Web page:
There is a city in the northeast of Iran, a city that receives thousands of pilgrims each year, a city whose foundations are built around a holy shrine: this is the city of Mashad. The holy shrine is that of Imam Reza, a forefather of Shia Islam. Iranians of all backgrounds make way towards this city regardless of their religion. We rode by train twelve hours from Tehran to Mashad. During the whole ride, my face was glued to the window. The scenery mesmerized me. The villages, some further away in the valleys of the dusty mountains and some so close I could see through the dirty windows, specially caught my attention. What would it be like to live there, to have always lived there? The thoughts of walking alongside those boys outside the window, who might have been my brothers, and tending to the herd for that might have been the family business kept me occupied for a good part of the trip.

It is customary to go to Mashad and pray in the Haram e Imam Reza [2] for guidance, help and anything else ones heart desires. The monumental mosque has two courtyards that lead to each other and to the haram. Huge Persian carpets are laid down on the marble-like floor in the courtyard under the stars. While my fellow travelers, who consisted of family and friends, paid their respects and prayed in the mosque, I sat beside them and let the grandeur and beauty of the architecture slowly seep in. What a wonderful place to meditate. I guess that’s what we were all doing in the mosque, meditating. We just had different ways of doing it. As Rudolfo Anaya so wisely concluded, a tourist must also be a pilgrim. I had no other choice. If I wanted to experience the city, I had to experience its essence, its mosque.

One day in the market place, I noticed that this boy was following me. I remember him perfectly. He was around my age, had greasy brown hair and wore a messy blue flannel shirt. Behind the greasy meshes that fell in his face were these amazing green eyes. I couldn’t help but look at them a couple of times. He took my admiration for his eyes as an invite, I suppose. We walked from the market to the mosque, which is about a thirty-minute walk. From time to time when I would look back, there he was in close proximity. I was terrified and intrigued at the same time. As we entered the mosque, we made way towards the carpets in the courtyard. My eyes unconsciously started to look for him; he was nowhere to be found. I later spotted him fifty meters away, simply leaning on a wall and fixing me with his eyes. To me, he seemed harmless. It was as if though he was looking from inside a dirty window and wondering what would it be like to live there, where she lives?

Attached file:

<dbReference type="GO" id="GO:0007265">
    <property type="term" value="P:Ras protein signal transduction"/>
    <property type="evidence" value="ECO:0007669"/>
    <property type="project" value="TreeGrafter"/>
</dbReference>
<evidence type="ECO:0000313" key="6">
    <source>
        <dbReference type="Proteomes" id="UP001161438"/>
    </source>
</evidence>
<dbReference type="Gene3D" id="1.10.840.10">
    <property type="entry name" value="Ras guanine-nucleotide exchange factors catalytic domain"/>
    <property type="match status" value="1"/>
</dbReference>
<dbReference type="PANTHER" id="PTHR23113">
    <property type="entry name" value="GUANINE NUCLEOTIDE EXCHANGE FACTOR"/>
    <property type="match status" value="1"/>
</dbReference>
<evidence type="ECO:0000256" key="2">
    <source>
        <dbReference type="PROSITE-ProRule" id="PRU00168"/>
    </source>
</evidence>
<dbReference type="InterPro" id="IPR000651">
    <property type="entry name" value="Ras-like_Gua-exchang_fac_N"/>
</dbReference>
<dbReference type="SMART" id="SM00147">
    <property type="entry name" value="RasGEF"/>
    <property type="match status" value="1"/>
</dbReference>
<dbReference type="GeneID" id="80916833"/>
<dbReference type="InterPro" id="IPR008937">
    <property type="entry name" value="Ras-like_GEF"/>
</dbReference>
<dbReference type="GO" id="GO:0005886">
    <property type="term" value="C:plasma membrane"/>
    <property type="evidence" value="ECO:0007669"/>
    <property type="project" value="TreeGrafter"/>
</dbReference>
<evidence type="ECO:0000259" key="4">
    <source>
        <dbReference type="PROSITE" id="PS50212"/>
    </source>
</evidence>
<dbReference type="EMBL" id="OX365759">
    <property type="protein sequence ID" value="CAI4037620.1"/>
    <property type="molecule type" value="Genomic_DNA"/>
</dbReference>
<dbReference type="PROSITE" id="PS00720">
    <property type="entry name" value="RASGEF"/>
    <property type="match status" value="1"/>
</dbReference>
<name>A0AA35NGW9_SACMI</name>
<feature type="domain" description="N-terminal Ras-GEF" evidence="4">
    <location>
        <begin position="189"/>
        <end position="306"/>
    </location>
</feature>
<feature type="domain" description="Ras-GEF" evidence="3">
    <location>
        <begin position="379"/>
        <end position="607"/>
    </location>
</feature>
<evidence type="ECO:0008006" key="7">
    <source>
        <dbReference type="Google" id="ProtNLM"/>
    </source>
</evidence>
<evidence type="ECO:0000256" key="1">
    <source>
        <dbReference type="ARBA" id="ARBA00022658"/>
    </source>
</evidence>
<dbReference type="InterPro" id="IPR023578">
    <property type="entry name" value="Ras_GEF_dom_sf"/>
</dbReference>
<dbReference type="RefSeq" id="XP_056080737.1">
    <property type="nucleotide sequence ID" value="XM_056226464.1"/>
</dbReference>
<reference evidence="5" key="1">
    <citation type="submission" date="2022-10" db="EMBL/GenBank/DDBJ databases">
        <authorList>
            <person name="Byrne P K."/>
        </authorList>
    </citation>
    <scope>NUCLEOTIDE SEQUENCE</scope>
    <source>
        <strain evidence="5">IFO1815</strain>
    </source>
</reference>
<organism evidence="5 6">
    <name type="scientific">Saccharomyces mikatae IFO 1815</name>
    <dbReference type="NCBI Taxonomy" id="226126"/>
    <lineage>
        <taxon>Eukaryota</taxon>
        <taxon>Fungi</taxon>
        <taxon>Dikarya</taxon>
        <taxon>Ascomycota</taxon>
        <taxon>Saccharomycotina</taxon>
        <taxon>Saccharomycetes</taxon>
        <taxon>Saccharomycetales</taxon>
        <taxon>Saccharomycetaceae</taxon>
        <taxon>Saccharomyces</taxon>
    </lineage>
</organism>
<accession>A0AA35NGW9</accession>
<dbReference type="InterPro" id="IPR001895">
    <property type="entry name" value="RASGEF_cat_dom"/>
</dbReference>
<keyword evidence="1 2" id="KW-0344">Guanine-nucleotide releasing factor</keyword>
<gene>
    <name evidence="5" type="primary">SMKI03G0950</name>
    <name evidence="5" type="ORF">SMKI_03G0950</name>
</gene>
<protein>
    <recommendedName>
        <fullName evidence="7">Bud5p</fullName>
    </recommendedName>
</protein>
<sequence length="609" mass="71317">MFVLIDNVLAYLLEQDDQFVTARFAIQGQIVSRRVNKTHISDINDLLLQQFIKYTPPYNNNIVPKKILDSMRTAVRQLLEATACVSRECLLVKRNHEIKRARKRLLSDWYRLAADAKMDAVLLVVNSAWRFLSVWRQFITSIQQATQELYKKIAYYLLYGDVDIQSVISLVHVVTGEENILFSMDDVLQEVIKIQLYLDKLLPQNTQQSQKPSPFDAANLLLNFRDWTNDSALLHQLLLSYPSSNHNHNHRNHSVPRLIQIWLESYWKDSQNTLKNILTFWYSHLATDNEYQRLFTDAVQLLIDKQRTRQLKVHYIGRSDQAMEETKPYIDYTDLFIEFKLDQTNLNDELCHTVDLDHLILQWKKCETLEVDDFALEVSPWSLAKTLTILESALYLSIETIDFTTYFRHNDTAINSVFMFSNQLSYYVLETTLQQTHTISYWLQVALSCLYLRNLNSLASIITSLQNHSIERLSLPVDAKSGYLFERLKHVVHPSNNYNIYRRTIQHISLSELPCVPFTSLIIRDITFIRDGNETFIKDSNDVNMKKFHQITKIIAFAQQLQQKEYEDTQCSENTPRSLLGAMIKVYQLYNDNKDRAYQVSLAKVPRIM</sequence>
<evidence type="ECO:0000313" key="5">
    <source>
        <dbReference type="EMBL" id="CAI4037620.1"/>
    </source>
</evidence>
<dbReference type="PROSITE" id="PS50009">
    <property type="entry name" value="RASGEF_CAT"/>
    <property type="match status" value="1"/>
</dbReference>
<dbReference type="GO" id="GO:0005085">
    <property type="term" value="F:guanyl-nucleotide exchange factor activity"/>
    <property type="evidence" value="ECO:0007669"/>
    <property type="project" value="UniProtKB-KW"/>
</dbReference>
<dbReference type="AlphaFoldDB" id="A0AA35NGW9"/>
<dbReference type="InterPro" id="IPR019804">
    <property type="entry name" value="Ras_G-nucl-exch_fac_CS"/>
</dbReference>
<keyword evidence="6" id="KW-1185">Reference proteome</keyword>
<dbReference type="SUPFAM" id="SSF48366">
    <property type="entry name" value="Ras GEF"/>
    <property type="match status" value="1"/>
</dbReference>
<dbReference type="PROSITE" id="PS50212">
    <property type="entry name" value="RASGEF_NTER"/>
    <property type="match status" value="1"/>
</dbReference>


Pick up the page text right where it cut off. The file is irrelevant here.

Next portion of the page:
A getaway tradition of the inhabitants of Tehran is to drive up north to the coast of the Caspian Sea. The treacherous mountainside road that leads to this northern province has barely enough space for one car to pass; yet obstinately, drivers cut in front of each other and drive recklessly. Six passengers and one small car, yet we were determined to get there in one piece. My grandparents’ villa is amidst rice fields on the bottom of an enormous mountain with lush vegetation in the region of Namak Abroud. The mountaintop was always surrounded by mist. We went to the top a couple of times via the telecabin lifts of the regional park. The youth has a set a custom regarding the trip upwards on the lifts. Each time your telecabin passes by another, and especially if the girls or boys in it appeal to you, you scream off the top of your lungs. They reply by doing the same. In a world where the desperate words of the youth aren’t heard, a world in which the sexes are divided and kept isolated from each other, the only modes of communication left are those screams. Let us not judge them and, if we can, scream along with them, for that is what I did.